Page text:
Until she was 30, Ellen Forney, an award-winning Seattle-based artist, took her slightly unusual personality for granted. Her obsession with exercise, her impulsive sexuality, her bouts of ecstasy: she considered these things, however uncomfortable, a major part of who she was. After all, aren’t all creative types given to strange moods, to pulling all-nighters, to forgetting to eat?
But then, everything changed. Having spent one summer feeling low, she started seeing a therapist — a woman who, alarmed by her client’s now increasingly “jazzed” mood, duly referred her to a psychiatrist. Forney was breezy about this. Her depression was long gone; she had barely slept in months, she had lost a lot of weight and she felt … great.
Her psychiatrist, however, wasn’t convinced, and during what was only Forney’s second appointment reached for the ominous blue telephone directory that is known as the DSM (Diagnostic and Statistical Manual of Mental Disorders). Together, they went through Forney’s symptoms. Persistently and abnormally elevated mood? Check. Inflated self-esteem and grandiosity during these moods? Check. Decreased need for sleep? Check. Racing thoughts? Check. Excessive involvement in pleasurable activities that have a high potential for painful consequences? Double check. Forney, it seemed, was bipolar — or as she puts it in her new graphic memoir of this time: “I was officially a crazy artist.”
When “Marbles: Mania, Depression, Michelangelo & Me” came out in the U.S. last year, it was to a rapturous reception — and no wonder. Forney’s account of her diagnosis and her subsequent decade-long struggle to stabilize her condition is an unexpectedly brilliant read. It’s a difficult trick: to be both grave and funny at the same time, but somehow she has done it. The loopiest of her manic episodes make you smile even as you fear for her sanity; her low periods, meanwhile, she treats succinctly, knowing that depression is wearying for the reader (one page contains six frames, each filled with the same image of Forney covered by a blanket on a sofa). As a result, the book races along. And it’s surprisingly informative, too. Forney is good, without ever being preachy, on the help that is available, whether it be literature (she finds solace in the books she loved as a child, and in Kay Redfield Jamison’s memoir, “An Unquiet Mind”) or pills (the book ends with a full list of those it takes to keep her on the road, from lithium to vitamin D).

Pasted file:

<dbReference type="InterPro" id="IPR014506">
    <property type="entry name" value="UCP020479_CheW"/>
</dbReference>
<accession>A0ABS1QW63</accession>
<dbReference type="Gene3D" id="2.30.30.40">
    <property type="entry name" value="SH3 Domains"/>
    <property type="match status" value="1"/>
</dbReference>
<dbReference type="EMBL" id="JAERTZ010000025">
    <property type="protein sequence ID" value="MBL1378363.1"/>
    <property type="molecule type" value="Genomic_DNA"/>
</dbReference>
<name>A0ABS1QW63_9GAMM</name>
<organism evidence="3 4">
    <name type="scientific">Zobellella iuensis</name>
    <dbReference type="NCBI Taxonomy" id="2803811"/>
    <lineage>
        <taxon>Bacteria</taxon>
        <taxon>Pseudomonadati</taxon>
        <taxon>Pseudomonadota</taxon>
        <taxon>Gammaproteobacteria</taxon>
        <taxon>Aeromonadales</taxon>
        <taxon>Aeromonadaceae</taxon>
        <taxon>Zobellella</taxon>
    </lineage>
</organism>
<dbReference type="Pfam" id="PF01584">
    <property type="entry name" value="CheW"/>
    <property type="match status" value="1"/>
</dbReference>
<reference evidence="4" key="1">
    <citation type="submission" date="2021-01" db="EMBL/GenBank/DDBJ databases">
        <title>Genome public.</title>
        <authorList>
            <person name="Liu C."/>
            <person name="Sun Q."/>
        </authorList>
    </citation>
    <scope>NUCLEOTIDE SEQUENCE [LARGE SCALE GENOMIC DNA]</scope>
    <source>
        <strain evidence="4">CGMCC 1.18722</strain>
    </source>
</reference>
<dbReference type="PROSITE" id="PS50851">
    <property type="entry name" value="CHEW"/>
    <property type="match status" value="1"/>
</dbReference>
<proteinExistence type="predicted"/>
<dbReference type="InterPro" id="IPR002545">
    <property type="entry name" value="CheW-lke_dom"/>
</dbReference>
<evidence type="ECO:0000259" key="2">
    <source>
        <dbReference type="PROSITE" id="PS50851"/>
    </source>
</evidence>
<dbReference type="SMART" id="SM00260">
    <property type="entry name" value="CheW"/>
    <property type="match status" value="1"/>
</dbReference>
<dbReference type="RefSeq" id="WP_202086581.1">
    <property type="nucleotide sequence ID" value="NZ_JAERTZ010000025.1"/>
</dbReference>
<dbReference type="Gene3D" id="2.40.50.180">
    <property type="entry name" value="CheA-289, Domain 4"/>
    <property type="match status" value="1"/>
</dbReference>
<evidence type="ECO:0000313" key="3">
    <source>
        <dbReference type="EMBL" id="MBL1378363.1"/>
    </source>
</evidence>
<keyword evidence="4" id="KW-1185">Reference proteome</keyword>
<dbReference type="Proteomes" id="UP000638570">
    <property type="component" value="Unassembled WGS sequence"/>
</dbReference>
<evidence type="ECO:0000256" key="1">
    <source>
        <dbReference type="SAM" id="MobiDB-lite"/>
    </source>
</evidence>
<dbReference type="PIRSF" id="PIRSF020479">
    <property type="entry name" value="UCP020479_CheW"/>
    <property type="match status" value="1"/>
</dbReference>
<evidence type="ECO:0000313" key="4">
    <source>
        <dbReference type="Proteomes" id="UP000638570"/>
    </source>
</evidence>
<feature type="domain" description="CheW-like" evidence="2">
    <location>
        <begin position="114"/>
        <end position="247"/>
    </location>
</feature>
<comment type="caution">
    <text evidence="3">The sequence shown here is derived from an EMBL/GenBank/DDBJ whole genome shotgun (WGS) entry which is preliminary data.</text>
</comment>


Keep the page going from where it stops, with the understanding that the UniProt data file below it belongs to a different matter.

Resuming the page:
But what really sets “Marbles” apart is its thoughtfulness, its philosophical bent. Forney is interested in the studies that correlate mania with creativity, and while she was relieved to discover that leaving “the Van Gogh club” left her no less able to work — happily, the lithium did not “flatten her out” — she remains convinced that her illness is “an important part of how I think.” Even now that she’s well, she is still apt to rush out and have the words “Led Zep” tattooed on one of her molars (yes, really).
This seems to me to be rather an unfashionable point to make in our ever more medicalized world, and I found it fascinating and not a little brave. But then, that’s her all over. Forney has a delightfully clear sense of self, and it’s this that makes her book, for all its inherent pain, such a blast.